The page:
Reference : Detecting storm surge loading deformations around the southern North Sea using subdai...
Scientific journals : Article
Physical, chemical, mathematical & earth Sciences : Earth sciences & physical geography
Detecting storm surge loading deformations around the southern North Sea using subdaily GPS
Geng, Jianghui mailto [University of Nottingham > Nottingham Geospatial Institute]
Williams, Simon D. P. mailto [National Oceanography Centre > Liverpool]
Teferle, Felix Norman mailto [University of Luxembourg > Faculty of Science, Technology and Communication (FSTC) > Engineering Research Unit >]
Dodson, Alan H. mailto [University of Nottingham > Nottingham Geospatial Institute]
Geophysical Journal International
Blackwell Publishing Ltd
[en] Satellite geodesy ; Sea level change ; Transient deformation ; Europe
[en] A large storm surge event occurred on 2007 November 2009 in the southern North Sea where strong winds caused the sea level to rise drastically by up to 3 m within several hours. Based on the Proudman Oceanographic Laboratory storm surge model, the predicted loading displacements at coastal stations can reach a few centimetres in the vertical and several millimetres in the horizontal directions. In this study, we used two-hourly global positioning system (GPS) positions at 26 stations around the southern North Sea to identify the loading displacements caused by this storm surge event. We find that the mean rms of the differences between the estimated and predicted displacements are 4.9, 1.3 and 1.4 mm, which are insignificant compared to the one-sigma GPS positioning errors of 5.1, 2.0 and 2.4 mm for the Up, East and North components, respectively. More interestingly, in both vertical and horizontal directions, the estimated displacements successfully tracked the temporal evolution of the storm surge loading effects. In addition, within the whole of 2007 November, we used the predicted displacements to correct the two-hourly GPS positions, and consequently reduced the rms of the estimated displacements on average from 9.3, 3.0 and 2.9 mm to 7.8, 2.8 and 2.8 mm for Up, East and North components, respectively. Therefore, subdaily loading effects due to storm surges should be paid attention to in the GPS positioning that contributes to crustal-motion studies around shallow seas such as the North Sea, the Baltic Sea and the Gulf of Mexico.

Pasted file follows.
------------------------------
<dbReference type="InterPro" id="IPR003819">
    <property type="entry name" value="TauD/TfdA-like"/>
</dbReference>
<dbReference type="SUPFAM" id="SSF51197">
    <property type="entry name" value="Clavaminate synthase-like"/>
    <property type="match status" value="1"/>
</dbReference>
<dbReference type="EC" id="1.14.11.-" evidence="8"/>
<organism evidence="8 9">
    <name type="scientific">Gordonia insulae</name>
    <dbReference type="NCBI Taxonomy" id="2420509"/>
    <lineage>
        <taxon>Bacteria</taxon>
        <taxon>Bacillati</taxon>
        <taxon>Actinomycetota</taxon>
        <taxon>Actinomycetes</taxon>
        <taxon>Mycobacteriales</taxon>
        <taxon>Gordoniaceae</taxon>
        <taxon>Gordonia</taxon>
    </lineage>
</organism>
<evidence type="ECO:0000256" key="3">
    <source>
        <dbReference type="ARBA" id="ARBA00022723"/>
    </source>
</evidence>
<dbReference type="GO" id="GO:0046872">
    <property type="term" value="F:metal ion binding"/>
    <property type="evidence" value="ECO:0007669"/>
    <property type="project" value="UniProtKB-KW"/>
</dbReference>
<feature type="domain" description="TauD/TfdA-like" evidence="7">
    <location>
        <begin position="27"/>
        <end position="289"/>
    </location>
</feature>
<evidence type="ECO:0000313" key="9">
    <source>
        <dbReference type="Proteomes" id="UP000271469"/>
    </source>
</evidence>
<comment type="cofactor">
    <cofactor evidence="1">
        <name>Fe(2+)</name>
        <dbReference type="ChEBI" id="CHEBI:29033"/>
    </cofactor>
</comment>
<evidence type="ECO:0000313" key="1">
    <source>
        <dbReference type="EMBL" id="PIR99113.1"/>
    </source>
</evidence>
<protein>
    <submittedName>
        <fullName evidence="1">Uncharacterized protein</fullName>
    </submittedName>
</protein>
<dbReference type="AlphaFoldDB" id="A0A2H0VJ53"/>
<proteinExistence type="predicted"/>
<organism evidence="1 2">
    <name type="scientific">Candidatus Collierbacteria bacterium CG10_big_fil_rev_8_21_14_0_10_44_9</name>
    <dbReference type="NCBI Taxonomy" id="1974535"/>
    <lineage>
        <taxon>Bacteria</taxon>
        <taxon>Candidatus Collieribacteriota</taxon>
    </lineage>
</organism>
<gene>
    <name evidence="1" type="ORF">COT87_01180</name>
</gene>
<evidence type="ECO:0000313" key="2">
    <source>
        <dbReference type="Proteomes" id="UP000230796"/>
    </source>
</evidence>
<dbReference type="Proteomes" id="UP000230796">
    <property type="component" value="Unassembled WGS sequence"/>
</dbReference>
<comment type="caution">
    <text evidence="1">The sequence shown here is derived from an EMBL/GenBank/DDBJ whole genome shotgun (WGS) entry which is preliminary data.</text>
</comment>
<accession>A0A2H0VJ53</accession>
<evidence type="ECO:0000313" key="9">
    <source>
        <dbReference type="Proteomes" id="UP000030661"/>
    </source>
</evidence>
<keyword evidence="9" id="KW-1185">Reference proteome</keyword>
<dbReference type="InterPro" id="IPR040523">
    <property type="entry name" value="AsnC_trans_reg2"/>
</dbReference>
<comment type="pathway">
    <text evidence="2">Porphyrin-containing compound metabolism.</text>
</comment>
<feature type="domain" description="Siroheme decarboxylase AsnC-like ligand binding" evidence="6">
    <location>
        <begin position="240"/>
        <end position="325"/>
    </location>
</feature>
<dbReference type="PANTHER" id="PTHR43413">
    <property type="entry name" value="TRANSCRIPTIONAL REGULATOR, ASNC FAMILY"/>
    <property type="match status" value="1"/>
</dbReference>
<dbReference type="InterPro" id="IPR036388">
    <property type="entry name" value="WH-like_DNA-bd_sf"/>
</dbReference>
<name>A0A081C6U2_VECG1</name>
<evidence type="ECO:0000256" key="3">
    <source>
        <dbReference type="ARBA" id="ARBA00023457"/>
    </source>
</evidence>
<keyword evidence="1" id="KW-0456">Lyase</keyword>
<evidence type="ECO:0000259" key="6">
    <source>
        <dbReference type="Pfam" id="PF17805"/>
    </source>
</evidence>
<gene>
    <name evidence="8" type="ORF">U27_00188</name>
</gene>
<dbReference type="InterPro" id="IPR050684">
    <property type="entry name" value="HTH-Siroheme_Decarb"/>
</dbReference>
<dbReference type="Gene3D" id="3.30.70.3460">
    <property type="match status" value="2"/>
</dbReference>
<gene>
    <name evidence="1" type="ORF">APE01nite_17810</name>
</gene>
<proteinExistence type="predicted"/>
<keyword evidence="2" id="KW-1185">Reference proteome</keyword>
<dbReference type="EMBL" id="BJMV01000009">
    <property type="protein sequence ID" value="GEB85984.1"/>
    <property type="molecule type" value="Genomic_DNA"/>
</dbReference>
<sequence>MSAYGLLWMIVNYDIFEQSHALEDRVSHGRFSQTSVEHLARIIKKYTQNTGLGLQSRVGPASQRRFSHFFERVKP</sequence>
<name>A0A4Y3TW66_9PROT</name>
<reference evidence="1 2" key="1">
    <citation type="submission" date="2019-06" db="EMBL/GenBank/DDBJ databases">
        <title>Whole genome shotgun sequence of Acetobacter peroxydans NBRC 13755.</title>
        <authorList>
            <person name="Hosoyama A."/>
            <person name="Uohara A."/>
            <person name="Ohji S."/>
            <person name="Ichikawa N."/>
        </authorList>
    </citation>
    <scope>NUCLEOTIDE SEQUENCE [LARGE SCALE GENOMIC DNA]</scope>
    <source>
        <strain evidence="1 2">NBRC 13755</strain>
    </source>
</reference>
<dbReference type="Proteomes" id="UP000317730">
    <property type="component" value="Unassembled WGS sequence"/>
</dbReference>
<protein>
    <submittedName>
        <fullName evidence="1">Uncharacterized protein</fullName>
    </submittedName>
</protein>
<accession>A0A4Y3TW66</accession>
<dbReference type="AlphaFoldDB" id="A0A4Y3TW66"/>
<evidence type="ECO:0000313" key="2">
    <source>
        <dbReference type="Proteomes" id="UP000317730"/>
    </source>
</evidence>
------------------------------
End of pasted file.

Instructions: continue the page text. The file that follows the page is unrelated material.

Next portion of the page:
Researchers ; Professionals
This article has been accepted for publication in Geophysical Journal International ©: 2012 Geng, J, Williams, SDP, Teferle, FN, Dodson, AH. Published by Oxford University Press. All rights reserved.

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GJI2012_Gengetal.pdfThis is an electronic version of an article published in Geng, J., Williams, S.D.P., Teferle, F. N., Dodson, A. H. (2012), Geophysical Journal International, 191(2), 569-578.Publisher postprint2.56 MBView/Open

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